While the idea of tree care might seem pretty straightforward, the fact is there are plenty of ways to go wrong.
Many homeowners run into the pitfalls of either too much or too little intervention regarding the health of their trees. For this reason, our arborists at Treeworks, Inc. have compiled a list of the most common tree care mistakes they have seen homeowners make.
Tree Care Error #1: Improper Planting
The first opportunity for error is in the planting of a tree—the location, method, and protective measures. When selecting a place for a new tree, most homeowners fail to consider what the tree will be like when it is fully grown. For this reason, they plant trees either too close together (leading to mutual overcrowding) or too close to a building (constricting the tree’s growth and creating a potential threat to the building). Before planting, think about the space the tree will need to grow healthily and safely. This will vary based on the type of tree, so it’s important to do your research on the species before you commit.
Tree Care Error #2: Too Mulch!
Once you choose your location, be sure not to neglect or smother your tree in the planting process. Dig a hole deep enough to cover the roots, and loosen up the surrounding soil so that the young roots can easily spread and tap into the nutrients. While mulching can prove extremely helpful for holding moisture and protecting the roots, stacking mulch up to the trunk can actually choke the roots and prevent water and nutrients from reaching them. This also makes the tree more vulnerable to infestations around the collar of the trunk, whereas a thin layer of mulch can deter pests.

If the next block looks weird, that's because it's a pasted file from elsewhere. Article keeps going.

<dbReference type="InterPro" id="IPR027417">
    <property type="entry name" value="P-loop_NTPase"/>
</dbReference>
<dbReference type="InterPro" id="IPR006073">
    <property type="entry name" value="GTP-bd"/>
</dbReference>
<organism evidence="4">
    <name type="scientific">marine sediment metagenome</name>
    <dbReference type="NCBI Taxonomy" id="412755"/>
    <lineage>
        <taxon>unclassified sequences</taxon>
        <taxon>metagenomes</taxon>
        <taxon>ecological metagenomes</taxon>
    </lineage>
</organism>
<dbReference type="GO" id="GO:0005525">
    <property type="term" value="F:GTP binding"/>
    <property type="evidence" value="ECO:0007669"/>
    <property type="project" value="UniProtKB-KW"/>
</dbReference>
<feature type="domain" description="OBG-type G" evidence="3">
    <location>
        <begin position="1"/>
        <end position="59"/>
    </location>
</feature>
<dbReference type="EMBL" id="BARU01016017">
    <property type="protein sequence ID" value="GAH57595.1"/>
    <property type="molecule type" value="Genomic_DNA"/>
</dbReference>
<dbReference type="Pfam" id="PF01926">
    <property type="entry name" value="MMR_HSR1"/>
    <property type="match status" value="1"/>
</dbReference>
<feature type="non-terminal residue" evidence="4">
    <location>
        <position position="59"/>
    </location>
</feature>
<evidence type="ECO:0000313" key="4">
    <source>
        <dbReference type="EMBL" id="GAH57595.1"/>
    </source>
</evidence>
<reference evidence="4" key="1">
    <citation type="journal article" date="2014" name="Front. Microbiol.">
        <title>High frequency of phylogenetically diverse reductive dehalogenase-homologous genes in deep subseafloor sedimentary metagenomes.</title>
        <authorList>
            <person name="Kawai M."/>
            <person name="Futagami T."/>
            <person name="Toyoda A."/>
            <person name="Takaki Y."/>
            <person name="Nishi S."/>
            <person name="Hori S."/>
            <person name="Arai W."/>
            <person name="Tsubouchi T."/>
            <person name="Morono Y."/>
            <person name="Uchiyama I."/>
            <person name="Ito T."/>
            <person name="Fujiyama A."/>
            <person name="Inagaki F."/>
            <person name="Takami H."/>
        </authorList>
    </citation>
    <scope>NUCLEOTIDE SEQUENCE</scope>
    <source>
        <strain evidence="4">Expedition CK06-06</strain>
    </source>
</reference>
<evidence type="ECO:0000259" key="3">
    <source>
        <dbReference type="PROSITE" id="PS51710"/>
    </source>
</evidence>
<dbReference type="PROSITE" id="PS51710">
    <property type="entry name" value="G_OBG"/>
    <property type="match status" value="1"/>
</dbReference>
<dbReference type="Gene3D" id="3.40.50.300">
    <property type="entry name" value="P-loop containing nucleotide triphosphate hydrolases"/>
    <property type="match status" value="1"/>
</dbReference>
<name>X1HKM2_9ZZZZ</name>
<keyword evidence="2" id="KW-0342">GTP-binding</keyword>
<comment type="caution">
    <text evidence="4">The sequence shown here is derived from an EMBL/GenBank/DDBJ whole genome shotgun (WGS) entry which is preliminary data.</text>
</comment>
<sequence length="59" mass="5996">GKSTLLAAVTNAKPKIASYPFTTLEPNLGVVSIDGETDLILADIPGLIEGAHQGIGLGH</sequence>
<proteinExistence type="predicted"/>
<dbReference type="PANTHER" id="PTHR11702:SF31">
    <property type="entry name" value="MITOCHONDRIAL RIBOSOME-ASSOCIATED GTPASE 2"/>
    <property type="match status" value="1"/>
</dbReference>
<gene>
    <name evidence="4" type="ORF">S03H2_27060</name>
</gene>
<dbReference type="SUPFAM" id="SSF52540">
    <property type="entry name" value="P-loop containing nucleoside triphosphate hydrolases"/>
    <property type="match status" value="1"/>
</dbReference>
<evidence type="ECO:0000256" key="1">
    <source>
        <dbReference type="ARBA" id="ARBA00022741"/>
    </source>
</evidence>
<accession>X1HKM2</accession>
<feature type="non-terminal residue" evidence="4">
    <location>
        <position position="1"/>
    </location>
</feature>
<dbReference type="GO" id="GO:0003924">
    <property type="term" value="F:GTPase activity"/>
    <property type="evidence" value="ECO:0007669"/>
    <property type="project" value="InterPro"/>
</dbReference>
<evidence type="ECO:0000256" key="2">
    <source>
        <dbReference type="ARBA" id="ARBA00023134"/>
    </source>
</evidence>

Tree Care Error #3: Girdling
Another common mistake is to girdle a tree with a plastic barrier to protect it from lawnmower damage. It might protect against external threats, but over time the plastic can become embedded in the bark, causing serious damage. Instead of a girdle, mulch in the proper quantities can serve the same purpose without the negative side effects.
Tree Care Error #4: Screwing it Up
Lastly, drilling nails or screws into a tree to hang a bird feeder may not show immediate harm, but it creates a wound that can attract pests and lead to disease. The bark is the tree’s natural layer of protection, and any time it is punctured, this weakens the tree’s immunities. This is why tree workers should never climb using spikes unless the intent is to remove the tree altogether. Furthermore, inserting nails or screws into a tree will destroy the value of the wood as the metal will eventually bleed through the entire trunk. So even if you don’t intend to keep a tree forever, keeping metal objects out of it will preserve the integrity of the logs and enable them for other use.
For more tips on the “dos and don’ts” of basic tree care, visit the Tree Care Industry Association’s resource for homeowners.
If you have specific questions or concerns regarding the health of your trees, our team of ISA certified arborists is ready and waiting to help. Schedule an appointment here or call 616.837.1100.
We look forward to serving you!